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The Effects of Acid Rain on Seed Germination & Plant Life

By Nicole LeBoeuf-Little ; Updated September 21, 2017
Air pollutants mean rain that burns.

Acid rain and other acid precipitation forms when polluted air mixes with rain, snow and fog. It's destructive to buildings and monuments made of limestone and marble, it's devastating to sea life and it's not that good for animal or plant health either. Acid rain effects on plants, be they farmland crops or old growth forests, are a hard-to-ignore warning that the chemical and fuel industries need to clean up their acts.

Delayed Seed Germination

John H. Reynolds and Jeff D. Wolt investigated the effects of simulated acid rain on various stages of the life cycle of cool-season forage grasses. Their 10-day exposure of seeds to the simulated acid precipitation resulted inhibited radicle elongation and delayed seed germination, which effects increased with increasing acidity. (The radicle is the first part of the embryo to emerge from the seed; it develops into a main root.)

Toxins in the Environment

Increased acid rain leads to increased toxins in the atmosphere and the soil. Free lead, zinc, copper, chromium and aluminum become plentiful. These toxic metals in the air, soil and water result in stunted plant growth as well as reduced populations of nitrogen-fixing bacteria.

Denied Plant Nutrients

Acid rain can lead to plants losing access to essential nutrients. Sulfates and hydrogen sulfates in acid precipitation can leach calcium and magnesium out of the soil. The lowered pH can reduce populations of those microorganisms whose ability to break down decaying organic matter puts the necessary nutrients back into the soil.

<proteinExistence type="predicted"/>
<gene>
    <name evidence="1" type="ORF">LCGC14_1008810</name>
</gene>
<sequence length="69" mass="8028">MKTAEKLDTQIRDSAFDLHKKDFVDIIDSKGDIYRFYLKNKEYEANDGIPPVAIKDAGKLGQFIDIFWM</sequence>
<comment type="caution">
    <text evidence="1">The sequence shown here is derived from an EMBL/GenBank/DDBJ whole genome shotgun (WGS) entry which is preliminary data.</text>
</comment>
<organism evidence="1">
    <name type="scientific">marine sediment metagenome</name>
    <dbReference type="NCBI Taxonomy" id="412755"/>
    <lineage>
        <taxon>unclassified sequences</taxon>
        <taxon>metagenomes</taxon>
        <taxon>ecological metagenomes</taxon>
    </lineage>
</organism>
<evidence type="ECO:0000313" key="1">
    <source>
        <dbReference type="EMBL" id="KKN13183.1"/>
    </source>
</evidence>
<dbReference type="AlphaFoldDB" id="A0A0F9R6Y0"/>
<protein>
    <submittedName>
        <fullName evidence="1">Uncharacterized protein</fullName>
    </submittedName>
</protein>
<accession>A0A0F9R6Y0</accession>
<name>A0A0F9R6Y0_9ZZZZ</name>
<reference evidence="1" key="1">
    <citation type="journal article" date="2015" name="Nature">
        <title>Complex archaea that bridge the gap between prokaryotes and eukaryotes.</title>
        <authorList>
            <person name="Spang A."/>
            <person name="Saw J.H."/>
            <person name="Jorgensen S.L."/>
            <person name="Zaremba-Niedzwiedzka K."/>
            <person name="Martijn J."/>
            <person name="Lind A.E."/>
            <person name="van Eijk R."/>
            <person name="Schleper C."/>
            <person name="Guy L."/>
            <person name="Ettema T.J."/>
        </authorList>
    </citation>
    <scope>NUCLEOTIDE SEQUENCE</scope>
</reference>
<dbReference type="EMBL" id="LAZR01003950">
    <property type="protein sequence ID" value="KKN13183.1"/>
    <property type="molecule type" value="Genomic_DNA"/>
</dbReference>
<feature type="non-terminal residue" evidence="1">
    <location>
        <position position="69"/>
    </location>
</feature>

Damage to Plant Tissue

Acid rain falling on living plants is destructive to their leaves. Specifically, the waxy protective coating on each leaf becomes damaged, allowing water to escape and acid to get in. The acid in the plant's system displaces the water, prevents carbon dioxide intake and retards or even disrupts photosynthesis.

Damaged leaves also don't do a good job of withstanding the cold, making trees more likely to die in the winter.

What Can Be Done

The National Acid Precipitation Assessment Program (NAPAP) has sponsored studies on the formation of acid rain, along with its effects on lakes, crops and forests. The Program is studying various strategies to combat acid rain, such as limiting emissions from power plants and automobiles and enacting legal regulations on the production of air pollution.

 

About the Author

 

Nicole LeBoeuf-Little is a freelancer from New Orleans, writing professionally since 1994. Recent short stories appear on Ideomancer.com and in Ellen Datlow's anthology "Blood and Other Cravings." She has published articles in "Pangaia Magazine" and eGuides at StyleCareer.com. She holds a Bachelor of Arts in English from University of Washington and attended the professional SF/F workshop Viable Paradise.